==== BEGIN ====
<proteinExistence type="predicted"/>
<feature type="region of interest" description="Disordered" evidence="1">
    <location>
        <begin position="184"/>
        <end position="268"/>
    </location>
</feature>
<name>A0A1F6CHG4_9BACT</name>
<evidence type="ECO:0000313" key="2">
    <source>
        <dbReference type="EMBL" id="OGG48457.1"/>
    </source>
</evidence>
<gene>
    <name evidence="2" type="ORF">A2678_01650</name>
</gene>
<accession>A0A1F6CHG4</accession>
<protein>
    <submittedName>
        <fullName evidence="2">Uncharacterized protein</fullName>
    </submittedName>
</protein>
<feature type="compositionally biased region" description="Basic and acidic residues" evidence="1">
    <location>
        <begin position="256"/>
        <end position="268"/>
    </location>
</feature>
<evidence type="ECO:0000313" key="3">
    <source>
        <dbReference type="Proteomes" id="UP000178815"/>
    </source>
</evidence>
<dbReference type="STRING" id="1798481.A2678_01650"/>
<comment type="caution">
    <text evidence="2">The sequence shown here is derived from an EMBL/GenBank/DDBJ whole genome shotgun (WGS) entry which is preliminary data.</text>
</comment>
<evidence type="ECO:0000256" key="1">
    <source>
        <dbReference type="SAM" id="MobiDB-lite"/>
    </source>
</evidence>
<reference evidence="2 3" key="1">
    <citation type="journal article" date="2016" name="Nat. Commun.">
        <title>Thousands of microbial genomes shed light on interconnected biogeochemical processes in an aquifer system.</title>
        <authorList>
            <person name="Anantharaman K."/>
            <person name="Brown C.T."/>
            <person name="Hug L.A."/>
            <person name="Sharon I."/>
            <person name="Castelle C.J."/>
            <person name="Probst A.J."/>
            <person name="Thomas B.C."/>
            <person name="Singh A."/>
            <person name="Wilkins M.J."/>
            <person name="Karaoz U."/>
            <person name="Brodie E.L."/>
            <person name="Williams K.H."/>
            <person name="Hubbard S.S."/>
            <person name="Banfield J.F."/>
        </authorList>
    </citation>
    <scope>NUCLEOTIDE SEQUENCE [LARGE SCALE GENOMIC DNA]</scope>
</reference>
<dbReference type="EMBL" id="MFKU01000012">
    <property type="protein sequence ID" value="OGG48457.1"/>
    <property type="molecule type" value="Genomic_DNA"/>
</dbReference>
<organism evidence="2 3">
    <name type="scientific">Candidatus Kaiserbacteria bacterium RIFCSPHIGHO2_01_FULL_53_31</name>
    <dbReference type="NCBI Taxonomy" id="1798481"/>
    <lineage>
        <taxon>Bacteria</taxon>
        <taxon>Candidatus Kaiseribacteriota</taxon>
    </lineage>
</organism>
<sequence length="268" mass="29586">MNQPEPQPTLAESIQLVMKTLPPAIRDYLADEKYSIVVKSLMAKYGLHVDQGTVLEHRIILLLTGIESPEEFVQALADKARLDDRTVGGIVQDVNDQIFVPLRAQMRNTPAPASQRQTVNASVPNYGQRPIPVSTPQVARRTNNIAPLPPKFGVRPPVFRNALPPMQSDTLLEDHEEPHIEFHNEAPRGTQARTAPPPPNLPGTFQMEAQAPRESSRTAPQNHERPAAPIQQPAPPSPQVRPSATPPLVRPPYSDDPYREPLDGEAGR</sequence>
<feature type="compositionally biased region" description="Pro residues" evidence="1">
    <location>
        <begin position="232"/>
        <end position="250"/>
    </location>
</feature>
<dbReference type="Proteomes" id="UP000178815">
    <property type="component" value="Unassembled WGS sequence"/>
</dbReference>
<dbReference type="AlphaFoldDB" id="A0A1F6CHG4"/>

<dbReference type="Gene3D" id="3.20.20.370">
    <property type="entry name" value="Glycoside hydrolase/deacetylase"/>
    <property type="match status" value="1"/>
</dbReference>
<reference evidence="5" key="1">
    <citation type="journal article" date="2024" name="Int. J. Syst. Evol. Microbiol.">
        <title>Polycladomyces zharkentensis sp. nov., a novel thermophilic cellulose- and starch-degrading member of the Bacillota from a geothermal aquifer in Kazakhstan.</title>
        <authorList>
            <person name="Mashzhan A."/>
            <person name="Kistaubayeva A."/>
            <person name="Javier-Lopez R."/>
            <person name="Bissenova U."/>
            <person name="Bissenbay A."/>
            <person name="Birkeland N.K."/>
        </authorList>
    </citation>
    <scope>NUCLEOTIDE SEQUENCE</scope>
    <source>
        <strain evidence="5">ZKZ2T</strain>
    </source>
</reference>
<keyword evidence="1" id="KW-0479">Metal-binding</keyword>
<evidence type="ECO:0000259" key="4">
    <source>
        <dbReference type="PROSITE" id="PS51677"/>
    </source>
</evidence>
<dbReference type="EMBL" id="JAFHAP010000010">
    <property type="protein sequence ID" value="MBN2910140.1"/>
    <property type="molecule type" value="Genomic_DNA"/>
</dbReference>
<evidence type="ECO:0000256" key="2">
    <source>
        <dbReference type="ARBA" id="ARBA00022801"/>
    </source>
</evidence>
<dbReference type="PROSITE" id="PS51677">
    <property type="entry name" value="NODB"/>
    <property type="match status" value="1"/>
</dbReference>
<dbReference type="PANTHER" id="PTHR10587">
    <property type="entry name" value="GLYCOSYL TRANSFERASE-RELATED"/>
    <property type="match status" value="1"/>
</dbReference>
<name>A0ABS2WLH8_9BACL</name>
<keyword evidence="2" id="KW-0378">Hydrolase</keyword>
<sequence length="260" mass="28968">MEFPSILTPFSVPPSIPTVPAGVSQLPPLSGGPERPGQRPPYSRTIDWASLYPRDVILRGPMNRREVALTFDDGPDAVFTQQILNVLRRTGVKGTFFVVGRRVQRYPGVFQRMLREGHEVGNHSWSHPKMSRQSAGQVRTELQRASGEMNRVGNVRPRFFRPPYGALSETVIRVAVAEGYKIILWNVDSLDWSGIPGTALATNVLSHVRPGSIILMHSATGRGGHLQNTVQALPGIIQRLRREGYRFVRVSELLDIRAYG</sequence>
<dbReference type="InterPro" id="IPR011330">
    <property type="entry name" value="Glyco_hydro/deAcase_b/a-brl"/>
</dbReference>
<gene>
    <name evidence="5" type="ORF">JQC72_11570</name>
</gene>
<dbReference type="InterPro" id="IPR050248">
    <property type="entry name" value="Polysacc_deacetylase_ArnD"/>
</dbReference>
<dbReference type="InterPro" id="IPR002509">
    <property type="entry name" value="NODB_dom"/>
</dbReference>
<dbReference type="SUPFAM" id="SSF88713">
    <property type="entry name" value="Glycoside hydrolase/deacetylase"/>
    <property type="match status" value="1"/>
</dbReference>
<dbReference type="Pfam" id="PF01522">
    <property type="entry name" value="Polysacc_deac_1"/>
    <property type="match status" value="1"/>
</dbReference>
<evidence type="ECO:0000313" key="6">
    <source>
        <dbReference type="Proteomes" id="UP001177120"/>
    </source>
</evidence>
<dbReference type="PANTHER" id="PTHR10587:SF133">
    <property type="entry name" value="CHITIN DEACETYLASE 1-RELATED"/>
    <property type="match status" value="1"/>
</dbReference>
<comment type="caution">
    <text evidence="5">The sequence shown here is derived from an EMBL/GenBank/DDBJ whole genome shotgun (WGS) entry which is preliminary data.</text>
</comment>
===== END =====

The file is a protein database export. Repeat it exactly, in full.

<proteinExistence type="predicted"/>
<feature type="region of interest" description="Disordered" evidence="1">
    <location>
        <begin position="184"/>
        <end position="268"/>
    </location>
</feature>
<name>A0A1F6CHG4_9BACT</name>
<evidence type="ECO:0000313" key="2">
    <source>
        <dbReference type="EMBL" id="OGG48457.1"/>
    </source>
</evidence>
<gene>
    <name evidence="2" type="ORF">A2678_01650</name>
</gene>
<accession>A0A1F6CHG4</accession>
<protein>
    <submittedName>
        <fullName evidence="2">Uncharacterized protein</fullName>
    </submittedName>
</protein>
<feature type="compositionally biased region" description="Basic and acidic residues" evidence="1">
    <location>
        <begin position="256"/>
        <end position="268"/>
    </location>
</feature>
<evidence type="ECO:0000313" key="3">
    <source>
        <dbReference type="Proteomes" id="UP000178815"/>
    </source>
</evidence>
<dbReference type="STRING" id="1798481.A2678_01650"/>
<comment type="caution">
    <text evidence="2">The sequence shown here is derived from an EMBL/GenBank/DDBJ whole genome shotgun (WGS) entry which is preliminary data.</text>
</comment>
<evidence type="ECO:0000256" key="1">
    <source>
        <dbReference type="SAM" id="MobiDB-lite"/>
    </source>
</evidence>
<reference evidence="2 3" key="1">
    <citation type="journal article" date="2016" name="Nat. Commun.">
        <title>Thousands of microbial genomes shed light on interconnected biogeochemical processes in an aquifer system.</title>
        <authorList>
            <person name="Anantharaman K."/>
            <person name="Brown C.T."/>
            <person name="Hug L.A."/>
            <person name="Sharon I."/>
            <person name="Castelle C.J."/>
            <person name="Probst A.J."/>
            <person name="Thomas B.C."/>
            <person name="Singh A."/>
            <person name="Wilkins M.J."/>
            <person name="Karaoz U."/>
            <person name="Brodie E.L."/>
            <person name="Williams K.H."/>
            <person name="Hubbard S.S."/>
            <person name="Banfield J.F."/>
        </authorList>
    </citation>
    <scope>NUCLEOTIDE SEQUENCE [LARGE SCALE GENOMIC DNA]</scope>
</reference>
<dbReference type="EMBL" id="MFKU01000012">
    <property type="protein sequence ID" value="OGG48457.1"/>
    <property type="molecule type" value="Genomic_DNA"/>
</dbReference>
<organism evidence="2 3">
    <name type="scientific">Candidatus Kaiserbacteria bacterium RIFCSPHIGHO2_01_FULL_53_31</name>
    <dbReference type="NCBI Taxonomy" id="1798481"/>
    <lineage>
        <taxon>Bacteria</taxon>
        <taxon>Candidatus Kaiseribacteriota</taxon>
    </lineage>
</organism>
<sequence length="268" mass="29586">MNQPEPQPTLAESIQLVMKTLPPAIRDYLADEKYSIVVKSLMAKYGLHVDQGTVLEHRIILLLTGIESPEEFVQALADKARLDDRTVGGIVQDVNDQIFVPLRAQMRNTPAPASQRQTVNASVPNYGQRPIPVSTPQVARRTNNIAPLPPKFGVRPPVFRNALPPMQSDTLLEDHEEPHIEFHNEAPRGTQARTAPPPPNLPGTFQMEAQAPRESSRTAPQNHERPAAPIQQPAPPSPQVRPSATPPLVRPPYSDDPYREPLDGEAGR</sequence>
<feature type="compositionally biased region" description="Pro residues" evidence="1">
    <location>
        <begin position="232"/>
        <end position="250"/>
    </location>
</feature>
<dbReference type="Proteomes" id="UP000178815">
    <property type="component" value="Unassembled WGS sequence"/>
</dbReference>
<dbReference type="AlphaFoldDB" id="A0A1F6CHG4"/>

<dbReference type="Gene3D" id="3.20.20.370">
    <property type="entry name" value="Glycoside hydrolase/deacetylase"/>
    <property type="match status" value="1"/>
</dbReference>
<reference evidence="5" key="1">
    <citation type="journal article" date="2024" name="Int. J. Syst. Evol. Microbiol.">
        <title>Polycladomyces zharkentensis sp. nov., a novel thermophilic cellulose- and starch-degrading member of the Bacillota from a geothermal aquifer in Kazakhstan.</title>
        <authorList>
            <person name="Mashzhan A."/>
            <person name="Kistaubayeva A."/>
            <person name="Javier-Lopez R."/>
            <person name="Bissenova U."/>
            <person name="Bissenbay A."/>
            <person name="Birkeland N.K."/>
        </authorList>
    </citation>
    <scope>NUCLEOTIDE SEQUENCE</scope>
    <source>
        <strain evidence="5">ZKZ2T</strain>
    </source>
</reference>
<keyword evidence="1" id="KW-0479">Metal-binding</keyword>
<evidence type="ECO:0000259" key="4">
    <source>
        <dbReference type="PROSITE" id="PS51677"/>
    </source>
</evidence>
<dbReference type="EMBL" id="JAFHAP010000010">
    <property type="protein sequence ID" value="MBN2910140.1"/>
    <property type="molecule type" value="Genomic_DNA"/>
</dbReference>
<evidence type="ECO:0000256" key="2">
    <source>
        <dbReference type="ARBA" id="ARBA00022801"/>
    </source>
</evidence>
<dbReference type="PROSITE" id="PS51677">
    <property type="entry name" value="NODB"/>
    <property type="match status" value="1"/>
</dbReference>
<dbReference type="PANTHER" id="PTHR10587">
    <property type="entry name" value="GLYCOSYL TRANSFERASE-RELATED"/>
    <property type="match status" value="1"/>
</dbReference>
<name>A0ABS2WLH8_9BACL</name>
<keyword evidence="2" id="KW-0378">Hydrolase</keyword>
<sequence length="260" mass="28968">MEFPSILTPFSVPPSIPTVPAGVSQLPPLSGGPERPGQRPPYSRTIDWASLYPRDVILRGPMNRREVALTFDDGPDAVFTQQILNVLRRTGVKGTFFVVGRRVQRYPGVFQRMLREGHEVGNHSWSHPKMSRQSAGQVRTELQRASGEMNRVGNVRPRFFRPPYGALSETVIRVAVAEGYKIILWNVDSLDWSGIPGTALATNVLSHVRPGSIILMHSATGRGGHLQNTVQALPGIIQRLRREGYRFVRVSELLDIRAYG</sequence>
<dbReference type="InterPro" id="IPR011330">
    <property type="entry name" value="Glyco_hydro/deAcase_b/a-brl"/>
</dbReference>
<gene>
    <name evidence="5" type="ORF">JQC72_11570</name>
</gene>
<dbReference type="InterPro" id="IPR050248">
    <property type="entry name" value="Polysacc_deacetylase_ArnD"/>
</dbReference>
<dbReference type="InterPro" id="IPR002509">
    <property type="entry name" value="NODB_dom"/>
</dbReference>
<dbReference type="SUPFAM" id="SSF88713">
    <property type="entry name" value="Glycoside hydrolase/deacetylase"/>
    <property type="match status" value="1"/>
</dbReference>
<dbReference type="Pfam" id="PF01522">
    <property type="entry name" value="Polysacc_deac_1"/>
    <property type="match status" value="1"/>
</dbReference>
<evidence type="ECO:0000313" key="6">
    <source>
        <dbReference type="Proteomes" id="UP001177120"/>
    </source>
</evidence>
<dbReference type="PANTHER" id="PTHR10587:SF133">
    <property type="entry name" value="CHITIN DEACETYLASE 1-RELATED"/>
    <property type="match status" value="1"/>
</dbReference>
<comment type="caution">
    <text evidence="5">The sequence shown here is derived from an EMBL/GenBank/DDBJ whole genome shotgun (WGS) entry which is preliminary data.</text>
</comment>